What’s infuriating is encountering some of the LBJF’ers later in life and having them say that they would have enjoyed dating me way back when. It’s infuriating because it was either true or it was not — if it wasn’t true, why did you say it; and if it was true, was I so obtuse that I didn’t ever see the signal?

  9. trumwill says:

    That’s brilliant, TL! Something Positive also has a series of good cartoons on the subject.

    I think I’ve figured out what some of the stuff you’re referring to is about. I think sometimes a person likes the idea of dating another person, but the mental transition from the idea to the action is difficult for some reason or another. Often because they’re a little too fixated on someone else or they come to the conclusion that a relationship with you might be more serious than they are looking for. Something like that.

    I think that one of the advantages of being upfront is that it forces them to confront whatever that block is. Accepting a position on the shelf lets them keep you around indefinitely.

  10. Brandon Berg says:

    The thing that bugs me about that XKCD comic is that it portrays the beta’s actions as sneaky and devious, as if he’s trying to put one over on her. The reality is that men are constantly being fed the message that romance should grow smoothly out of friendships, not only by the media, but by women themselves. He’s not plotting anything devious—this is how he really thinks romance is supposed to work.

    Moreover, there’s not a word about the way she’s taking advantage of his attraction to her to use him for the emotional support her sex partners aren’t giving her, and when she finally does realize that he’s the one for her, it’s cast as him taking advantage of her vulnerability. How do we know that she doesn’t really end up happy with him? Because that wouldn’t fit into the beta-bashing narrative.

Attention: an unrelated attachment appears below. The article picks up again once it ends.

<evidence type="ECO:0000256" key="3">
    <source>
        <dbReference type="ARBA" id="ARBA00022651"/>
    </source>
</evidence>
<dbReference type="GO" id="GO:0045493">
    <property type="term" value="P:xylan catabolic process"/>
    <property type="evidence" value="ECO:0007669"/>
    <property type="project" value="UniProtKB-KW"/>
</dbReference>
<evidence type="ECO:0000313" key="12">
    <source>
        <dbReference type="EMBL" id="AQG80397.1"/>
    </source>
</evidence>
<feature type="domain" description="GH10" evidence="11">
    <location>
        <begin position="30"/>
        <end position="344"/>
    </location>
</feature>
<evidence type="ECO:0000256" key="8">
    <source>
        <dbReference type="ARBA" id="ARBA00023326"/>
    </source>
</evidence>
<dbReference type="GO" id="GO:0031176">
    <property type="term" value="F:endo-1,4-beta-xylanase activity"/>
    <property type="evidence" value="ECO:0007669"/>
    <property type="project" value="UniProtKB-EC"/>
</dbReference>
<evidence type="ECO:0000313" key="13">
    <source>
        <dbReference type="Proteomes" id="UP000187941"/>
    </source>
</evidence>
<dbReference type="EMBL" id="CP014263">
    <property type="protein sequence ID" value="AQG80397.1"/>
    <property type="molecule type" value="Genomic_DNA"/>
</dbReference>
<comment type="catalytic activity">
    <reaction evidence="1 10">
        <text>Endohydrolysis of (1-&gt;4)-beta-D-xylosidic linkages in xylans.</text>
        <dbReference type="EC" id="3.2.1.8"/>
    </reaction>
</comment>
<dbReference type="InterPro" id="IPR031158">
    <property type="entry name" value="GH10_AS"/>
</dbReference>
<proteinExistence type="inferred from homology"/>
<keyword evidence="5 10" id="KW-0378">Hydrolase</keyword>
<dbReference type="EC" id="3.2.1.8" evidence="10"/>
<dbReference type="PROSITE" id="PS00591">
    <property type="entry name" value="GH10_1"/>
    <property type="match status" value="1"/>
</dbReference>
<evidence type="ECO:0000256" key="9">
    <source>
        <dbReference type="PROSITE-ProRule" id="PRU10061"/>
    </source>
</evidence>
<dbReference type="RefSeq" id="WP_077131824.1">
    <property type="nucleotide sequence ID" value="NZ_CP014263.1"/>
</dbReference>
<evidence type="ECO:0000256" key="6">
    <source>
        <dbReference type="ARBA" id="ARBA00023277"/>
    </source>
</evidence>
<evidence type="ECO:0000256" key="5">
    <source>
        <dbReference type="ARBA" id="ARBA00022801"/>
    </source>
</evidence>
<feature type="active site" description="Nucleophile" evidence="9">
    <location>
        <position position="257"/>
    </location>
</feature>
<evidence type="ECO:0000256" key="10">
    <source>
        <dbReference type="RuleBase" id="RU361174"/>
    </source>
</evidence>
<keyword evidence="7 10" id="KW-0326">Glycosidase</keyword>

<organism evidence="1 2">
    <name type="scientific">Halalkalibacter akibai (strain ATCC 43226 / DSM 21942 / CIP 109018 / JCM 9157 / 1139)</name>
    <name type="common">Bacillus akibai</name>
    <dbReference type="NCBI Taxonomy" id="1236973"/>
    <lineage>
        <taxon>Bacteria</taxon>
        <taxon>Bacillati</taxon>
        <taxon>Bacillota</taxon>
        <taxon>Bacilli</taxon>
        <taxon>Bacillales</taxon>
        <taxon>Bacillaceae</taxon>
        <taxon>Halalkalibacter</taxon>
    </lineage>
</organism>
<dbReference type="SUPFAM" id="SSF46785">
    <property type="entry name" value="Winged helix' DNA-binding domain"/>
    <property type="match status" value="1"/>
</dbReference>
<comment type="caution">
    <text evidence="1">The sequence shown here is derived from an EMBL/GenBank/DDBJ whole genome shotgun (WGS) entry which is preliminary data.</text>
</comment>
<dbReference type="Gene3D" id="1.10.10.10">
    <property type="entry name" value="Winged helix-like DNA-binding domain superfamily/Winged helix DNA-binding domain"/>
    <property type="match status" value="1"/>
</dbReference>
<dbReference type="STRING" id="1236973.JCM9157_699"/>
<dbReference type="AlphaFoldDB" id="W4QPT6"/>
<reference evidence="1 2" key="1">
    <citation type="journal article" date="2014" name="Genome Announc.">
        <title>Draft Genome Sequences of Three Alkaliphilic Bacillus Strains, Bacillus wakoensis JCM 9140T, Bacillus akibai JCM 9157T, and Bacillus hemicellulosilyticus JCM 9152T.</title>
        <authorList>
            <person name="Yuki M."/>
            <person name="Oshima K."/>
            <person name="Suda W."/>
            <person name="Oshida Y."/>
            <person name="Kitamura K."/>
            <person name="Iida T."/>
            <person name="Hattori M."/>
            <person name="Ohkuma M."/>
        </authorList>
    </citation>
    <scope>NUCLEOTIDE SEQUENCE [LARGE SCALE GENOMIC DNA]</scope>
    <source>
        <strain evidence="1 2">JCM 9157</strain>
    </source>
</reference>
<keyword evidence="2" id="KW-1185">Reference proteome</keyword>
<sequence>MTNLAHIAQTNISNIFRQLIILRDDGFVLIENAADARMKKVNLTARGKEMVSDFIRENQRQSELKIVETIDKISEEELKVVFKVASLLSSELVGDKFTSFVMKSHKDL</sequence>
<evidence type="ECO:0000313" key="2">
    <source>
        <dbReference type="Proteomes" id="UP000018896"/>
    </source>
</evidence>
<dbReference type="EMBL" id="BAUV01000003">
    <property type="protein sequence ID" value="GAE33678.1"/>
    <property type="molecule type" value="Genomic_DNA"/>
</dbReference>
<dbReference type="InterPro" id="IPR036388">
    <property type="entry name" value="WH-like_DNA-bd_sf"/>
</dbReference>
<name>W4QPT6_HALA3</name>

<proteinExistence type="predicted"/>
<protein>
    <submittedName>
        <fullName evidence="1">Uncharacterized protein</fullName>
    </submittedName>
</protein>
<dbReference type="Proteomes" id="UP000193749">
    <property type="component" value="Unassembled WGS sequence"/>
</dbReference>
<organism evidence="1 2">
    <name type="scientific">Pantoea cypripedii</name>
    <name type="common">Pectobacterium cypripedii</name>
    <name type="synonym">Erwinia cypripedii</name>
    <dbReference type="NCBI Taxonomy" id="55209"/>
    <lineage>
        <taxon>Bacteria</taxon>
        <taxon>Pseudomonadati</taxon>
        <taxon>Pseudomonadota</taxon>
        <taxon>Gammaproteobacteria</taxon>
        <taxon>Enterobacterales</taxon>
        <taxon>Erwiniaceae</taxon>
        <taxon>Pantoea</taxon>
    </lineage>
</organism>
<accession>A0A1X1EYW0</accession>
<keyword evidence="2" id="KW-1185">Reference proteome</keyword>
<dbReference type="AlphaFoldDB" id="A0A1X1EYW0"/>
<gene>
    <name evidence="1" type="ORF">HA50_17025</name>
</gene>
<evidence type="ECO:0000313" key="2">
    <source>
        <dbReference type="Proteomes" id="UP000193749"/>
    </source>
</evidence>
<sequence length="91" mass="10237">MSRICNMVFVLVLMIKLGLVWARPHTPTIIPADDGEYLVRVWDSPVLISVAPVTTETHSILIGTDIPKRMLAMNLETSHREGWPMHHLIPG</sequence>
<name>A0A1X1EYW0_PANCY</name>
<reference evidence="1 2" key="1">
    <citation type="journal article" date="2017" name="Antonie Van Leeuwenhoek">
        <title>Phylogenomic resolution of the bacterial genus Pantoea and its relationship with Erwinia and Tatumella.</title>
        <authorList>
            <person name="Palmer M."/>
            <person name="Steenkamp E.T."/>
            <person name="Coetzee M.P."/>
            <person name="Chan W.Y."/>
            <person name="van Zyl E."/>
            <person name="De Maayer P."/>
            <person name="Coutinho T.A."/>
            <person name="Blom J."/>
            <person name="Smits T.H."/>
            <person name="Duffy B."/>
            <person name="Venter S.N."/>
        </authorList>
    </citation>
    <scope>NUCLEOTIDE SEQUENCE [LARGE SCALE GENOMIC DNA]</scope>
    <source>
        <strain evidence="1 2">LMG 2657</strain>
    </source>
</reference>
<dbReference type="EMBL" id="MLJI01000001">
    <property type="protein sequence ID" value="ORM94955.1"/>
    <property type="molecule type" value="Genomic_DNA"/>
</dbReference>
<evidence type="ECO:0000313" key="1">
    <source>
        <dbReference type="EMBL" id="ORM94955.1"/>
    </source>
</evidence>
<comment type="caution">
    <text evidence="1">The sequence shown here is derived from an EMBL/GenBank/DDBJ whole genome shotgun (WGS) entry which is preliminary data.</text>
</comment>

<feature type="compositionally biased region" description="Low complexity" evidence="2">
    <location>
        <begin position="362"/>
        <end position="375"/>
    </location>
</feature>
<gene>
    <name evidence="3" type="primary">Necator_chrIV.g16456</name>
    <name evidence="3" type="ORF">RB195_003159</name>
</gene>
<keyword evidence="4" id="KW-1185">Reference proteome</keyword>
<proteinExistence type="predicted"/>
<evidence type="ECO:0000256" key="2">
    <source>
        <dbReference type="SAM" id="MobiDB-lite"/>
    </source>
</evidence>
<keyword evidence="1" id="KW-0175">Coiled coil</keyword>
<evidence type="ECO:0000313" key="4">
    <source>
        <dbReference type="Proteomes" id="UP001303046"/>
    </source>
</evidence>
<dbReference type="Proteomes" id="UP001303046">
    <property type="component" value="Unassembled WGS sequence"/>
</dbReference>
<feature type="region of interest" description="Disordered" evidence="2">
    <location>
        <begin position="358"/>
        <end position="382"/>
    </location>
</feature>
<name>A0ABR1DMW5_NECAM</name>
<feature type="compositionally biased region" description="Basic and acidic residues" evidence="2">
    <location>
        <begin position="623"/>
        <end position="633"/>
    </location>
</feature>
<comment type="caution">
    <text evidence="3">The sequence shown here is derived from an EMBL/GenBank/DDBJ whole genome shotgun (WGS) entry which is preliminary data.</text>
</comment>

The strategy outlined here is stategically bad, but the villain-and-victim narrative is BS. In reality, both sides share responsibility for any negative (or positive) outcome.

  11. trumwill says:


    Society tells us that there are numerous ways with which to win a woman over. One is that love may blossom out of friendship, but more common is the notion of sweeping her off her feet. At the end of the day, though, whether you succeed or not has as much to do with who you are as with how you go about it. An undesirable man that tries to sweep her off her feet is harassing while a desirable one is romantic. An undesirable man that attempts to Friend his way to romance is sneaky, while a desirable man that does the same is sweet.

    The issue here, though, is not so much that he is attempting to be her friend, but rather why. It’s out of fear. It’s not about trying to get to know her better (which is the ostensible reason for Friends First) but rather because he’s scared of being hurt. He is not doing nice things to her because he cares about her (indeed, it does not appear that he wants to date her because he cares about her — more on that later), but because he wants to date her. To some degree this is something that everybody does, of course, but it’s something different as a long-term arrangement as it is in the comic.

    As to the point of whether or not the girl will be happy, I think the issue here is not that she will not be happy, but that he doesn’t care if she is not. He accepts the fact that she won’t, actually, and decides that’s okay because he has what he wants.

    On the last point, though, I actually agree. She is not purely the victim. If she doesn’t realize that he likes her, she has a degree of culpability for being so oblivious to the feelings of others. If she does, then she using him the same way that a guy uses a girl for sex while sidestepping the relationship that she obviously wants in return. Is he the villain? Not on the basis of what’s shown here. He is definitely not the hero, though, that he half imagines himself to be.